It never ceases to amaze me how tone-deaf some of the great companies in the United States can be. On March 28, 2019, I came across a Ben & Jerry’s stand in Chicago that actually took my breath away. You read that right…2019. How in the world did this make it through concept testing? How is Ben & Jerry’s even remotely okay with this slogan? I guess it is time to dig in my heels about an issue that isn’t strictly about multiculturalism…it is just a matter of ethical standards.
First let’s look at some staggering facts that make it clear that this sort of advertising is not only unethical, it is dangerous.
According to Hudson et al. (2007):
- At least 30 million people of all ages and genders suffer from an eating disorder in the U.S.
- 1.5% of American women suffer from bulimia nervosa in their lifetime.
- 2.8% of adults suffer from binge-eating disorder in their lifetime.
These aren’t statistics that any of us should be taking lightly. We have seen the impact of advertising on overeating for years. McDonald’s has come under fire for promoting unhealthy foods to children, and made major changes to their kid-friendly options as a result. Marketers are constantly tweaking package sizes and presentation to increase consumption of their products with very little concern for the people they are harming. This type of thing isn’t new…but that doesn’t mean it is okay.
Ben and Jerry’s is a company that I consider to be better than this. They are a company that is very aware of social justice issues and trends. On March 11, 2019 they posted on social media about the need to cut carbon emission to avoid “the worst effects of climate change”. On March 21, 2019 the ice cream makers took to social media to raise awareness for International Anti-Racism Day and called on their fans to learn “what it means to be an Ally”. The company is well respected across many industries for their vocal stance on such issues…yet they seem to have fallen asleep at the wheel on this one. While it may seem like a funny punchline to “eat away your feelings”, it most certainly goes much deeper than that. Leading people to believe it is healthy to mask their feelings with a possible addiction is potentially harmful. Ben and Jerry’s needs to take responsibility for an incredibly irresponsible advertising campaign. Toying around with emotional issues that can lead to destructive physical behaviors is not a game.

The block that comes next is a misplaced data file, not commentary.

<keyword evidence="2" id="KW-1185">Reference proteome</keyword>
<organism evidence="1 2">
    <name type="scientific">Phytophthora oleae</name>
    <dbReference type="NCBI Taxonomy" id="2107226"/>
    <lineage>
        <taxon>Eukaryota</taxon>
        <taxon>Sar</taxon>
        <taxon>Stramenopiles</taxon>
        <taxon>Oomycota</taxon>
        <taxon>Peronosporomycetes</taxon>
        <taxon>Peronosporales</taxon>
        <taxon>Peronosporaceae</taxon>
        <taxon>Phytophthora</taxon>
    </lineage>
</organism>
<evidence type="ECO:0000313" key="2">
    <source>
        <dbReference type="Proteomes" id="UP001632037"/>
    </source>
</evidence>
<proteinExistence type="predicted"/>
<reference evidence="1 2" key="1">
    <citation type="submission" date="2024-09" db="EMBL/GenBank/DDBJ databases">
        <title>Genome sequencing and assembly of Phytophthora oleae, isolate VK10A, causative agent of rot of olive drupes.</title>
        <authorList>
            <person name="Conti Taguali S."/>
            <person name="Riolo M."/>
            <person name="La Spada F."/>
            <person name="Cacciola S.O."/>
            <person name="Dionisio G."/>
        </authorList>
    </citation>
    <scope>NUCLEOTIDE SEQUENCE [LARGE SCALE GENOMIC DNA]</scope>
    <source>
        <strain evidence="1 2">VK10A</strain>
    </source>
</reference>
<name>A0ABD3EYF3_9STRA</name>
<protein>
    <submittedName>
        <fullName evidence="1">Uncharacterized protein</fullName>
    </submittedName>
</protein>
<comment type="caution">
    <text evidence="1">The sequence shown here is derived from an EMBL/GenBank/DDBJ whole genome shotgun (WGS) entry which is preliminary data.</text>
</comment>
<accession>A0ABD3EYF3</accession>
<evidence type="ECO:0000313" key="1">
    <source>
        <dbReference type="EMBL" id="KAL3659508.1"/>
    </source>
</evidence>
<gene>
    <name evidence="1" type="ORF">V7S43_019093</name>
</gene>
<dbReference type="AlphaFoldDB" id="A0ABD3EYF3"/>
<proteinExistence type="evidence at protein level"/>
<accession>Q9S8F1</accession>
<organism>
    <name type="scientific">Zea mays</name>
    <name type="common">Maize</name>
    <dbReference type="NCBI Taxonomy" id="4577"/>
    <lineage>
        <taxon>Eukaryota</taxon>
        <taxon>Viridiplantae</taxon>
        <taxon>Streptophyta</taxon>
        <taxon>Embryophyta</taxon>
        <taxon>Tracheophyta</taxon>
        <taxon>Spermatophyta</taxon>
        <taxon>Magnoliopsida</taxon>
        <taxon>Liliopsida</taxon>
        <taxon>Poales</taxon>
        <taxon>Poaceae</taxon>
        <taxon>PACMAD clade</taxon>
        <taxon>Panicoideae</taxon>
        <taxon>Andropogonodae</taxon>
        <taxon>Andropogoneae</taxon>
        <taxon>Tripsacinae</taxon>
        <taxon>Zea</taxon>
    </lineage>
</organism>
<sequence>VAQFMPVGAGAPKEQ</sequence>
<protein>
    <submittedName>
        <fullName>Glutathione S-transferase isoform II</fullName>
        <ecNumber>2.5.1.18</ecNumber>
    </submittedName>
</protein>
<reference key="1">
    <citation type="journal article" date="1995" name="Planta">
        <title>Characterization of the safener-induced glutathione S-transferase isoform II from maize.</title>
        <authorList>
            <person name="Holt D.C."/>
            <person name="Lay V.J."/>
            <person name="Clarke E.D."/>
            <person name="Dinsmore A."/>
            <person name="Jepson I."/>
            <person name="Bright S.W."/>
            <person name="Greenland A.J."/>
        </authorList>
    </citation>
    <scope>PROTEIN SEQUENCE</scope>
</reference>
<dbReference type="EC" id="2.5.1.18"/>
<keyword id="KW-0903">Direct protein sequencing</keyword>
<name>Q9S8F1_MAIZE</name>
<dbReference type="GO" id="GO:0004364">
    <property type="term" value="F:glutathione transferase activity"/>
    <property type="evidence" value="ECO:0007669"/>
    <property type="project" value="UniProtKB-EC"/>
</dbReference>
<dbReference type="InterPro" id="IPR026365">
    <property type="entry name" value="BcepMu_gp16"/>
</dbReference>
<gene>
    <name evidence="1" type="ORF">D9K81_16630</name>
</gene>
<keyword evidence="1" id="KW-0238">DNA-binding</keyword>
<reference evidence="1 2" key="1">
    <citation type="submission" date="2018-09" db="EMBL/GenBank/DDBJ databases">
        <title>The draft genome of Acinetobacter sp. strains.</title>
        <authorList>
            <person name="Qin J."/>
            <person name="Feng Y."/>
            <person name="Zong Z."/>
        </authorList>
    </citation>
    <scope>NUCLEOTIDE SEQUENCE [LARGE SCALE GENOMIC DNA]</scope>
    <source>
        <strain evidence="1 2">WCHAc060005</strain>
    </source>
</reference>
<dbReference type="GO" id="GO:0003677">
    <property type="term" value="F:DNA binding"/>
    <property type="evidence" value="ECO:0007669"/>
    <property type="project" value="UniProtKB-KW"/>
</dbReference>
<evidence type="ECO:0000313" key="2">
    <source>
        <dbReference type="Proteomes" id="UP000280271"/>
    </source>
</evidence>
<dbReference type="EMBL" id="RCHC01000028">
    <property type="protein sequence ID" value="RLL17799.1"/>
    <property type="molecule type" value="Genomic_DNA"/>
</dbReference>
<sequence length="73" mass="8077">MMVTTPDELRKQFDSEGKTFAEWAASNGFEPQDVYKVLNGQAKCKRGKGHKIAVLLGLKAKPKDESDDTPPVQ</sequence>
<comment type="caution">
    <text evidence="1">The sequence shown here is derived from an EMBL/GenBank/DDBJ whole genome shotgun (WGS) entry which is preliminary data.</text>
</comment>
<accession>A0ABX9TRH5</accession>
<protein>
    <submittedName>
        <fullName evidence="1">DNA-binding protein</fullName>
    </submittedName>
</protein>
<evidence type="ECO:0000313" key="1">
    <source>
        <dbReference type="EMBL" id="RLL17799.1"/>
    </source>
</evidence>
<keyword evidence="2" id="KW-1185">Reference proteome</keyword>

Ben and Jerry’s touts “Peace, Love, & Ice Cream” but seemingly ignores the importance of loving yourself. While I have always enjoyed the quirky names they have attached to their incredibly delicious ice cream, and I have appreciated their no-holds barred attitude when it comes to issues of social justice…I can’t get over this one. So…Ben and Jerry’s…if you somehow come across this blog I hope that you will take it to heart. I hope you will make some quick changes to a potentially dangerous campaign. Because frankly, I like your ice cream and really would like to continue eating it. So what do ya say?
Hudson, J. I., Hiripi, E., Pope, H. G., & Kessler, R. C. (2007). The prevalence and correlates of eating disorders in the national comorbidity survey replication. Biological Psychiatry, 61(3), 348–358.